Should school start later?

Sleep-deprived, caffeine-dependent balls of stress. We snooze in class, doze off during homework, and sleep in past noon on weekends.

These are the words that describe the stereotypical modern teenager. With sleep deprivation becoming more prevalent among teens thanks to early school start times, this stereotype is only becoming more accurate.
I feel the effects of Broughton’s 7:25 a.m. start time every day. Over time I have discovered that nine hours of sleep is ideal for me. This fits within the National Sleep Foundation’s recommendation of 8-10 hours of sleep for teenagers.
Thanks to our school district’s absurdly early start time for high schools, I wake up around 6:10 a.m. This means to hit my optimal nine hours, I have to fall asleep by 9:00 – an incredible feat with clubs, sports, and a heavy homework load.
Even when I finish my work early and go to bed by nine, I often don’t feel tired enough to fall asleep until 10 or 11 p.m., even if I’ve felt sleepy all day.
Research shows there is science behind our natural tendencies to go to bed late and sleep in.
“It’s all about the circadian rhythm. In psychology, we talked about how high school students specifically are more likely to wake up later in the day than kids of a younger age. I mean, I have a little brother who wakes up really early naturally, and then I wake up at 10,” senior Ren Markey said.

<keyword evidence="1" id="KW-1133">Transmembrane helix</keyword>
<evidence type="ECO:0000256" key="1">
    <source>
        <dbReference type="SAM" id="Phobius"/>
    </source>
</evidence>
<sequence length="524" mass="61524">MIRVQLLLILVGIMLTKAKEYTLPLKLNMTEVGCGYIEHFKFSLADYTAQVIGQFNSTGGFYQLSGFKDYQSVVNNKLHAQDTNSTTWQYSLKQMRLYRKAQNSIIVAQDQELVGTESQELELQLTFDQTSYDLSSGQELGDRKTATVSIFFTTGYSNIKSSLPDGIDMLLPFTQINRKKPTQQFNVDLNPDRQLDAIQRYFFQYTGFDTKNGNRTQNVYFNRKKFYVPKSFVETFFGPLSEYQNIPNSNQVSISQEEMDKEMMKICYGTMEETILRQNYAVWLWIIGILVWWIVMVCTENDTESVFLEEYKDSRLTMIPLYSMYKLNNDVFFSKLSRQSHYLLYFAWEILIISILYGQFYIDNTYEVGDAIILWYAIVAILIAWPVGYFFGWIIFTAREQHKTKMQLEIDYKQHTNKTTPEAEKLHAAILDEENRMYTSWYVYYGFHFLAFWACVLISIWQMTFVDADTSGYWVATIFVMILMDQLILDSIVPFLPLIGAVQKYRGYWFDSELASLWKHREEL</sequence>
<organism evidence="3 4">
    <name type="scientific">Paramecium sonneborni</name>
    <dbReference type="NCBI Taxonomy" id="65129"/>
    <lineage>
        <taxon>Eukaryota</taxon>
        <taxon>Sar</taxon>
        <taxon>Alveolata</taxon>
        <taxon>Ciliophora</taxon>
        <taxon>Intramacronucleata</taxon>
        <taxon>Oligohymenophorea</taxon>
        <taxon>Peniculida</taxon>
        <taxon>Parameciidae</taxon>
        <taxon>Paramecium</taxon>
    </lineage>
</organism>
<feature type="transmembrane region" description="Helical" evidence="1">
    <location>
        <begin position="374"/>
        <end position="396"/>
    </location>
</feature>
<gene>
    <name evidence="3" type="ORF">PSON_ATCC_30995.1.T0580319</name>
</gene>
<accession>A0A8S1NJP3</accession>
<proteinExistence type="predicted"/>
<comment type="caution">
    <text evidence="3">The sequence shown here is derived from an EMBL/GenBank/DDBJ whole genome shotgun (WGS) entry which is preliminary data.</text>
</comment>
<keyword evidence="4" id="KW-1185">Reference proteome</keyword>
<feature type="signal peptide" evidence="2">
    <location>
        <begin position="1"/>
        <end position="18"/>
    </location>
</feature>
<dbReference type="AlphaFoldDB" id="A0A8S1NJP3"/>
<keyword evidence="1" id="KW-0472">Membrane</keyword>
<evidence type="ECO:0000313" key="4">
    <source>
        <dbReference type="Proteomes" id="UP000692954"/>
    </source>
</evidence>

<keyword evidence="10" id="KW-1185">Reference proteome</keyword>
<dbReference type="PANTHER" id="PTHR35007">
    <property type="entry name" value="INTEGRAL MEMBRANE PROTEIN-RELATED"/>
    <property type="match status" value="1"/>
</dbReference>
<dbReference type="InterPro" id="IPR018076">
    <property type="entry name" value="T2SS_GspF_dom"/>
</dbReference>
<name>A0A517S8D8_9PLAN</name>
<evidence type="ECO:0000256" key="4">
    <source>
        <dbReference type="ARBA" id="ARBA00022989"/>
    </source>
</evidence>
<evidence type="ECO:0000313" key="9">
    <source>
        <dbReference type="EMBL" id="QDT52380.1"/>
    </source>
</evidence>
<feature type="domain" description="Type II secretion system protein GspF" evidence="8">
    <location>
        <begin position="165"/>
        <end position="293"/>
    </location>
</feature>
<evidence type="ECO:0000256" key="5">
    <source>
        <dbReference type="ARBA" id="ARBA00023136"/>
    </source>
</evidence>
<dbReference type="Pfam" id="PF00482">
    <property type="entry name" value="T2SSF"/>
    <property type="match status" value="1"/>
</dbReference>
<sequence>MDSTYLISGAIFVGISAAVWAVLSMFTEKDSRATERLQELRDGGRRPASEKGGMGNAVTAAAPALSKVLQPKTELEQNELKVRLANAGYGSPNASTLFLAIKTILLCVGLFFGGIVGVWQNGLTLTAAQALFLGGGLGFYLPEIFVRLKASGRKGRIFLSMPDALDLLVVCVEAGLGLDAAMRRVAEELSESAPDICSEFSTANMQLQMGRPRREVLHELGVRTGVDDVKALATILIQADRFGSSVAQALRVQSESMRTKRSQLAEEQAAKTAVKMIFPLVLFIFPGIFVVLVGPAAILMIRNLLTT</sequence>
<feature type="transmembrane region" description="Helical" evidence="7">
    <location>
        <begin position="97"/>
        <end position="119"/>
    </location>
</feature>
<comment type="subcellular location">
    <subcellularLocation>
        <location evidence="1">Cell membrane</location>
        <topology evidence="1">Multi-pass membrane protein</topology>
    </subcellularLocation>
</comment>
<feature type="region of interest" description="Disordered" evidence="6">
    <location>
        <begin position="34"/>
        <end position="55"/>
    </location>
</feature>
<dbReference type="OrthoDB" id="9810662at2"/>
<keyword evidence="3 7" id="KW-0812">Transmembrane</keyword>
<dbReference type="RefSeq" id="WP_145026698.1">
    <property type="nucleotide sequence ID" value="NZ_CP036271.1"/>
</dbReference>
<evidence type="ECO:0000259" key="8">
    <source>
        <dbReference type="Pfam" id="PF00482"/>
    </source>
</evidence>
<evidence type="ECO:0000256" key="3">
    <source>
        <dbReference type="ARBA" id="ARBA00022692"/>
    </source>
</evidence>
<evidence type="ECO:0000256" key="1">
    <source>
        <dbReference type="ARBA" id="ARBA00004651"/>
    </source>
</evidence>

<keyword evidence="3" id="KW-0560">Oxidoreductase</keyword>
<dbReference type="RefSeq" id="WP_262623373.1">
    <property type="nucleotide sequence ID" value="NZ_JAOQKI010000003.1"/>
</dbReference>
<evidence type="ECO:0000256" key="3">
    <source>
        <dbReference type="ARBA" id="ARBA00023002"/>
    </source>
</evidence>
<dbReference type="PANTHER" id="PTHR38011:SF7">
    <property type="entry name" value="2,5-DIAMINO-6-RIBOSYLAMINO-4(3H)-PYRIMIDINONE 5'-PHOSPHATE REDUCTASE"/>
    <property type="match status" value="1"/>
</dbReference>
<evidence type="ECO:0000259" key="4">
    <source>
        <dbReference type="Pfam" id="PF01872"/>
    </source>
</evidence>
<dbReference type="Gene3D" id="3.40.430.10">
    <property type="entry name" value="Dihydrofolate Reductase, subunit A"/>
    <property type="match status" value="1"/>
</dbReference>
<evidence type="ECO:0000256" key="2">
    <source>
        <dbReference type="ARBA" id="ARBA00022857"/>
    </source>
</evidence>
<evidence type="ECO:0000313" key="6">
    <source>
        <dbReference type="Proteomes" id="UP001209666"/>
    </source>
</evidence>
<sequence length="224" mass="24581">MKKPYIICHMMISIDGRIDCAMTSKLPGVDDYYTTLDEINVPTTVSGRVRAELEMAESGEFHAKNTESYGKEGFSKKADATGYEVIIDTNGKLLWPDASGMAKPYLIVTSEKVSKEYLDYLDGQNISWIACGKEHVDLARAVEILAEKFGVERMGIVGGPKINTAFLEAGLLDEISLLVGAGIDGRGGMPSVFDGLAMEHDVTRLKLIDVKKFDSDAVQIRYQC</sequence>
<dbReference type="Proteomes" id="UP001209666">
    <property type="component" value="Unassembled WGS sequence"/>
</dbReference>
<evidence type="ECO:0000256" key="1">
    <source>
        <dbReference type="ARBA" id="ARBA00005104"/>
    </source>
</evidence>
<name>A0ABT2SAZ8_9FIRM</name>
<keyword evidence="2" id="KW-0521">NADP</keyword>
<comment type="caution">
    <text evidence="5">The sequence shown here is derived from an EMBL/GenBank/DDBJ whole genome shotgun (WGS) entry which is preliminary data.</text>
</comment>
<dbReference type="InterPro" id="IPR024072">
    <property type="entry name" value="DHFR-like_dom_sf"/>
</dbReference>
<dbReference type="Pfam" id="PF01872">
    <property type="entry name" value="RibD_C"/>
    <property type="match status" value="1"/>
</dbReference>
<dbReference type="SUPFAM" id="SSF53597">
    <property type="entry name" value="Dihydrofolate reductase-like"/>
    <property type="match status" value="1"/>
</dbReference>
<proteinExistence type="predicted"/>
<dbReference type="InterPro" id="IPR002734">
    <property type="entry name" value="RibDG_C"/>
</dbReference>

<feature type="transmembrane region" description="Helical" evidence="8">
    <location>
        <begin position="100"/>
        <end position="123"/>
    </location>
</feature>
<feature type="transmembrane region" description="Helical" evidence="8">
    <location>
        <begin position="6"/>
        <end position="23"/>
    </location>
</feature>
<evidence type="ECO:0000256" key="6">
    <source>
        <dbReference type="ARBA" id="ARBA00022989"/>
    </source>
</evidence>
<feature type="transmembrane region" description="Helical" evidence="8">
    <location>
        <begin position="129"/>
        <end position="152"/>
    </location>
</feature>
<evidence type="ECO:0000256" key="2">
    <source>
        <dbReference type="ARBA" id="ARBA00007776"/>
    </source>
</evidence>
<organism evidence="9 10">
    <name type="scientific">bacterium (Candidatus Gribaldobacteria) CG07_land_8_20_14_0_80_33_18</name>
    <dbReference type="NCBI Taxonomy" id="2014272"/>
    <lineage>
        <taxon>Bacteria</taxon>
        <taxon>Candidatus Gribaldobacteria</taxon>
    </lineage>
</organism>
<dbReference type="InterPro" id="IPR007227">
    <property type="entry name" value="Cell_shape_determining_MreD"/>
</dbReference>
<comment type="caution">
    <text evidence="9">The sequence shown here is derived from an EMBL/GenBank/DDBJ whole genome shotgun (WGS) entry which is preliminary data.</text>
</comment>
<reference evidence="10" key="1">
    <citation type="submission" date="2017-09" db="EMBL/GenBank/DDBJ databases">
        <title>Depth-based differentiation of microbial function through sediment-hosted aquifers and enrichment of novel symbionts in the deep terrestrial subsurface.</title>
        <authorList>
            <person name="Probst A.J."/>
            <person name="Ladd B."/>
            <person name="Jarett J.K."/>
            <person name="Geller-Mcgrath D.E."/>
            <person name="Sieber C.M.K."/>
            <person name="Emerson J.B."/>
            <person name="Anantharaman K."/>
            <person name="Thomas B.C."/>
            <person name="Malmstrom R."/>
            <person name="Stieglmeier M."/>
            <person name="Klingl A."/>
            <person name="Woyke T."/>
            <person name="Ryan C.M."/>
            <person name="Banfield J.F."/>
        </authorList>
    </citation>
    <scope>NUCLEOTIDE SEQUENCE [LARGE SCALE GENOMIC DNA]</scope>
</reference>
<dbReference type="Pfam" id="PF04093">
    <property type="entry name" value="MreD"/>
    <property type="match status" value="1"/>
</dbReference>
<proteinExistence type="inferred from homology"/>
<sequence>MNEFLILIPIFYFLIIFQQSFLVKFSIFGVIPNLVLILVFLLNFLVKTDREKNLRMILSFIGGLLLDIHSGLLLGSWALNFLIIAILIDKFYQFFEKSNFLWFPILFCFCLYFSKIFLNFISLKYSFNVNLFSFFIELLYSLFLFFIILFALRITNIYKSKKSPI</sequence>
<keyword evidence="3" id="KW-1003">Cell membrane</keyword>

A circadian rhythm is an animal’s natural rhythm of going to sleep and waking up, based on the production of melatonin – a neurotransmitter that causes feelings of sleepiness. In teenagers, our rhythm is naturally pushed back, making us wide awake in the evening and drowsy in the morning.
By further increasing teen sleep deprivation, this shift in circadian rhythm is also worsening psychological problems like depression and anxiety by decreasing students’ attention span, hurting our short term memory and causing thousands of fatal car crashes.
In fact, a poll in 2008 from the National Sleep Foundation found that a whopping 36% of drivers are drowsy or even doze off while driving. That’s a pretty terrifying statistic.
There was a time in the early 2000s when Broughton recognized the issue and switched bus schedules with a middle school so students could get more sleep. Start time for Broughton was 8 a.m.
Now Wake Country runs a two-tiered bus system, forcing high schools to start earlier so the buses can pick up elementary kids in time for school.
This is pretty ironic, considering that older kids actually need more sleep and younger kids naturally wake up earlier.
So clearly there is a problem here. What can we do? The best way to advocate for change is to let our voices be heard. Dropping notes in the complaint locker near the front door of Broughton is a good start. Writing decision makers such as the superintendent, governor and mayor can also affect change.
The Wake County School School Board makes the ultimate decision.
“In Denmark it’s illegal for school to start before 8 in the morning, and they’re one of the happiest nations,” junior Abby Malach.
Let’s be like Denmark. Let’s rethink high school start times.